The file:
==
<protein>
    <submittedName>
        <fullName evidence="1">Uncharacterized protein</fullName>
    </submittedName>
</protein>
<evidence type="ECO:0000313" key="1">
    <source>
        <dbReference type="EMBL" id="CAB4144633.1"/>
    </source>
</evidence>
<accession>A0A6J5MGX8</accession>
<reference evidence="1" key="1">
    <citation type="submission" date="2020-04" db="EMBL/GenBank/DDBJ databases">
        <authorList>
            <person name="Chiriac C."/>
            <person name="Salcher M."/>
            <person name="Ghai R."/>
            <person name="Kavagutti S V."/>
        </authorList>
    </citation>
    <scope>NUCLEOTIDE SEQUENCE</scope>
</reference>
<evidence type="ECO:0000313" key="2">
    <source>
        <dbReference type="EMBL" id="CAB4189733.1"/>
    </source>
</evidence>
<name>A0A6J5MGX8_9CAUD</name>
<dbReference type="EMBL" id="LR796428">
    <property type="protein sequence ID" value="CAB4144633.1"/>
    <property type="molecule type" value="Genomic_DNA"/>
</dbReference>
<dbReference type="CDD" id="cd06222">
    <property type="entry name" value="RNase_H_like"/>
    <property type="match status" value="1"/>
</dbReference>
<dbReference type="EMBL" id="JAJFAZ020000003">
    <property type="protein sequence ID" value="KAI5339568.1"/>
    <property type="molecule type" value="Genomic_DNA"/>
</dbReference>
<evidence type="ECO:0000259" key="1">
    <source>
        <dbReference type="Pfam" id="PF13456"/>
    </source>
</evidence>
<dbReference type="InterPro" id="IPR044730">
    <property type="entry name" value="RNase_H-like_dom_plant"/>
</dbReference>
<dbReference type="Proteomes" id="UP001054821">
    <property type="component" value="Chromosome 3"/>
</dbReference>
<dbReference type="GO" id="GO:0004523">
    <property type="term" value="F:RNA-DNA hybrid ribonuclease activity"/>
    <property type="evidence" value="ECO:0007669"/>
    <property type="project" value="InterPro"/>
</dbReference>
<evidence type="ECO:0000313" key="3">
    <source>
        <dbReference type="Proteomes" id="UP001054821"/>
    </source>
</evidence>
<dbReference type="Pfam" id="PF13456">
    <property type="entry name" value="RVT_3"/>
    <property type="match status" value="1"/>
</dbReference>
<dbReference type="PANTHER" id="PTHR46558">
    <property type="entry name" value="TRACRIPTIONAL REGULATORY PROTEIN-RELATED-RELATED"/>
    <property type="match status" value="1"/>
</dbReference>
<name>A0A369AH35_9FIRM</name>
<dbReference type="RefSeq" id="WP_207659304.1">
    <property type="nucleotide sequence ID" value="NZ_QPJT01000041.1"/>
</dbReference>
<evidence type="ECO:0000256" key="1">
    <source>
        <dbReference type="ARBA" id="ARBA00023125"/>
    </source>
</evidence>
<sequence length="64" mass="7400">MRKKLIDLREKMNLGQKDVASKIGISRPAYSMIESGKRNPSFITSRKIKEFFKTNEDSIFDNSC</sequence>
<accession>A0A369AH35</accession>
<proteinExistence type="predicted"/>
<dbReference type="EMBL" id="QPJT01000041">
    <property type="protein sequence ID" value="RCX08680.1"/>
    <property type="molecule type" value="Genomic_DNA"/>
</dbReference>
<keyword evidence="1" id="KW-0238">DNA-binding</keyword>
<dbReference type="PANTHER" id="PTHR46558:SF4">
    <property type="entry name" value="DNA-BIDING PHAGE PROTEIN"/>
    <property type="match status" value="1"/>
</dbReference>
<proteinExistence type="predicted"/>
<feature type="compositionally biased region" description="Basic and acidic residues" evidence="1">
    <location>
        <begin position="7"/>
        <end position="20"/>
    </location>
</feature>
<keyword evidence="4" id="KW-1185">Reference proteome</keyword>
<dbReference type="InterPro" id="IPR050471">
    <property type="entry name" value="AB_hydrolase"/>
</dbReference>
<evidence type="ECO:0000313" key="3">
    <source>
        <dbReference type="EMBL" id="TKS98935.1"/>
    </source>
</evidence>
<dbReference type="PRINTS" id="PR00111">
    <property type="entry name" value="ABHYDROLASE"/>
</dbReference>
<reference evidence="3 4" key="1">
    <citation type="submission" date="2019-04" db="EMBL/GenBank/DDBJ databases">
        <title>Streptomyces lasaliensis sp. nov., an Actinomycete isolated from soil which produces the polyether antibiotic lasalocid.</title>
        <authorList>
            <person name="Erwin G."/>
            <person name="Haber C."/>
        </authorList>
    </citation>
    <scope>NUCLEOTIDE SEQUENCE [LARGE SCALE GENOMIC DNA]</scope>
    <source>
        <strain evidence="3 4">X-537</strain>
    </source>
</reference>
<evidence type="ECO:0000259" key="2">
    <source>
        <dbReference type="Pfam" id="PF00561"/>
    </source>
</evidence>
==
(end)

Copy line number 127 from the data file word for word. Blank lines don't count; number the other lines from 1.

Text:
</evidence>